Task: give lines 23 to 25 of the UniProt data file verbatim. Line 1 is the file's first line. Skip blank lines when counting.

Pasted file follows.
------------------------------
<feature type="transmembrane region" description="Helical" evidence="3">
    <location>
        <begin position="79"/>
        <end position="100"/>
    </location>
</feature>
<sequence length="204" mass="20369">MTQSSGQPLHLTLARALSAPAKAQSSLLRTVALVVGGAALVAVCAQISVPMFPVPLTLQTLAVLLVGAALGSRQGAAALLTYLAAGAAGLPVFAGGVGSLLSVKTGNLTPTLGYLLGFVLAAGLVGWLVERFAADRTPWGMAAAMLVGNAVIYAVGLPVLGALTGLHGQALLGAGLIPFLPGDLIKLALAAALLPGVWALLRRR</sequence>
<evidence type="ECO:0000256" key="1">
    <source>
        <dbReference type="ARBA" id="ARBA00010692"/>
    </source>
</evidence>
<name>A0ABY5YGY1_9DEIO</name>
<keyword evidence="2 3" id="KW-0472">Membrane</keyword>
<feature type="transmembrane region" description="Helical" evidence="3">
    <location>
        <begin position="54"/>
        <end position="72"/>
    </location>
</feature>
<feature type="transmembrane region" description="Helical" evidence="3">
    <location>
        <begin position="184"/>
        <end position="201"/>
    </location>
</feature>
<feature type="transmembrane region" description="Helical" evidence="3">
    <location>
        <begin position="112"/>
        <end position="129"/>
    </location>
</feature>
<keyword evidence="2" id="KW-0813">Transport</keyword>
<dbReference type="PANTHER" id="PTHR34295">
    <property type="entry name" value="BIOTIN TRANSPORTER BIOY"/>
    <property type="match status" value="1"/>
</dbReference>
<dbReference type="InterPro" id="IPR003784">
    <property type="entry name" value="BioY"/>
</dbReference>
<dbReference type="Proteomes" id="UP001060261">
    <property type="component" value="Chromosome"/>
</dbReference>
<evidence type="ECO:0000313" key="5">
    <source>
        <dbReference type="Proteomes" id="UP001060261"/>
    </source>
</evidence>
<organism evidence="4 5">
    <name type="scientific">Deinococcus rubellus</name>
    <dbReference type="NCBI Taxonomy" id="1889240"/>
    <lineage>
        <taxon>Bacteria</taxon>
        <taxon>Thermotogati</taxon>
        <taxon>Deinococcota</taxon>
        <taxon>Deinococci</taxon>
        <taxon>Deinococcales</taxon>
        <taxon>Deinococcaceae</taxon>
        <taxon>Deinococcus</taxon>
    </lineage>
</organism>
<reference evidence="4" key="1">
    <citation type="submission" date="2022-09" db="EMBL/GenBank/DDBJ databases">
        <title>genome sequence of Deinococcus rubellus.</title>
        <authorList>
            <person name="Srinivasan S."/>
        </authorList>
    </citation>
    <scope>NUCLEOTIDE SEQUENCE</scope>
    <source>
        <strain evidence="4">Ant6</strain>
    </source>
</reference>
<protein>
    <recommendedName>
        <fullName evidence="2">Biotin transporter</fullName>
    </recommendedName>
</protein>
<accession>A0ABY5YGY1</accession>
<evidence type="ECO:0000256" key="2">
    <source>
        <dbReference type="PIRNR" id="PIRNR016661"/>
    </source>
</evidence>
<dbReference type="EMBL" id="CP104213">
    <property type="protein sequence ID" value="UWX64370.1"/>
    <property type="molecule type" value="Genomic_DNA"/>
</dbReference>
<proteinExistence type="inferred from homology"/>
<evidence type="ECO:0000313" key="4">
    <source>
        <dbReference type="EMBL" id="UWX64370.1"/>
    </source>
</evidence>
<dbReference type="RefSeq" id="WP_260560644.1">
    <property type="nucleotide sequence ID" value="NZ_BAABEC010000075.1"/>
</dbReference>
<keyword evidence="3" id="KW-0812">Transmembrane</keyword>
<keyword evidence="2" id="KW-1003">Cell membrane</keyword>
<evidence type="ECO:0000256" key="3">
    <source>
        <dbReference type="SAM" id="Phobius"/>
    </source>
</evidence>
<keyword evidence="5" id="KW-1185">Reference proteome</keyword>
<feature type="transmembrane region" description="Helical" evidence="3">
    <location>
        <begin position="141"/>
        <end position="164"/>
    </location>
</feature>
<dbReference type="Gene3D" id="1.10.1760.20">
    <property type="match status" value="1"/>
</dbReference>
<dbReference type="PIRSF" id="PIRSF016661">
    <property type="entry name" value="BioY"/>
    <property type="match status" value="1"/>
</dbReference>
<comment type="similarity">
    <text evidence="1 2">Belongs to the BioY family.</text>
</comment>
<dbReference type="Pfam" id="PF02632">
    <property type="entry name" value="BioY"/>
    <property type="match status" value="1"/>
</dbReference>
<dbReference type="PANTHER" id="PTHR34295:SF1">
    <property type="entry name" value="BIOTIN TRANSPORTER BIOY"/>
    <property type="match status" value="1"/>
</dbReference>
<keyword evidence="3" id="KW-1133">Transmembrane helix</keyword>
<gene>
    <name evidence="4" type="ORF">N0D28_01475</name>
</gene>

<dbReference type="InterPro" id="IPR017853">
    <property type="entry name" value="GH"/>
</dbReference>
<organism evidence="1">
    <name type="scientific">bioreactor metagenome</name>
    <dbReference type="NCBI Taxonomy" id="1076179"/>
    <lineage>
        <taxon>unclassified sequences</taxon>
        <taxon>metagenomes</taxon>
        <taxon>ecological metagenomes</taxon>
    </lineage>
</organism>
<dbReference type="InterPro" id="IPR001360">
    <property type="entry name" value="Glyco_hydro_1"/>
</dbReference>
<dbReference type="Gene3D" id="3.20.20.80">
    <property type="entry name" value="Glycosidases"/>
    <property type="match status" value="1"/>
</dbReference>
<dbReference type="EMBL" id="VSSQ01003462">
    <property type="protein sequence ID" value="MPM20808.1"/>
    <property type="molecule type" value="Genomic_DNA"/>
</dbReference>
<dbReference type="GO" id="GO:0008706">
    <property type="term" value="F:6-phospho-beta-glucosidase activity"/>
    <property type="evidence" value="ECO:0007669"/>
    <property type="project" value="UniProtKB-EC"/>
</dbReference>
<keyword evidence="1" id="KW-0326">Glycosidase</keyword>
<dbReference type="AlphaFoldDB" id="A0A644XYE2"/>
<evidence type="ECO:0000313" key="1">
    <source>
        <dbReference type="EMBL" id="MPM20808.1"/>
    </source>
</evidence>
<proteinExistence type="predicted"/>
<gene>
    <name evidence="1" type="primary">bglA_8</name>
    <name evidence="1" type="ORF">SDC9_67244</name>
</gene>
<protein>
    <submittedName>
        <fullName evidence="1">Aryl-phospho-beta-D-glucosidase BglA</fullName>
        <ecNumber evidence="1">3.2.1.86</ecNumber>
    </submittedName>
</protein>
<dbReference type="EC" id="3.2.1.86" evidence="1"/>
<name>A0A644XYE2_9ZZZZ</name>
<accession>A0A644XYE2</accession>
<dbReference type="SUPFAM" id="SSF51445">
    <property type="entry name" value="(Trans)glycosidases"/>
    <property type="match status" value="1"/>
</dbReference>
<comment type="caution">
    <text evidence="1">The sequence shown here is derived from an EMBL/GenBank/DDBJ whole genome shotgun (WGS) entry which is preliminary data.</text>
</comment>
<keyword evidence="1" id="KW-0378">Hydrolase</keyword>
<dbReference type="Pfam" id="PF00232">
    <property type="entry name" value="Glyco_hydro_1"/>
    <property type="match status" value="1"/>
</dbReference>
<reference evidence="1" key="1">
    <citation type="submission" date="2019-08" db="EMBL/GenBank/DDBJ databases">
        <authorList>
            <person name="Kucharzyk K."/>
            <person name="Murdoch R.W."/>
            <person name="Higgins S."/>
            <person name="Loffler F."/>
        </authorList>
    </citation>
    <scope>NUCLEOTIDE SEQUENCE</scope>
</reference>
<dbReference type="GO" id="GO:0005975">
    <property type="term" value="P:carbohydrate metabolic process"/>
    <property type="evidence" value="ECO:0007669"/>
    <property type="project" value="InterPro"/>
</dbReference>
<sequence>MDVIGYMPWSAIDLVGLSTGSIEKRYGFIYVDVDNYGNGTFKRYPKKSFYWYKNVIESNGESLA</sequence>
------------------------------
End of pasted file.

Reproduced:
        <begin position="184"/>
        <end position="201"/>
    </location>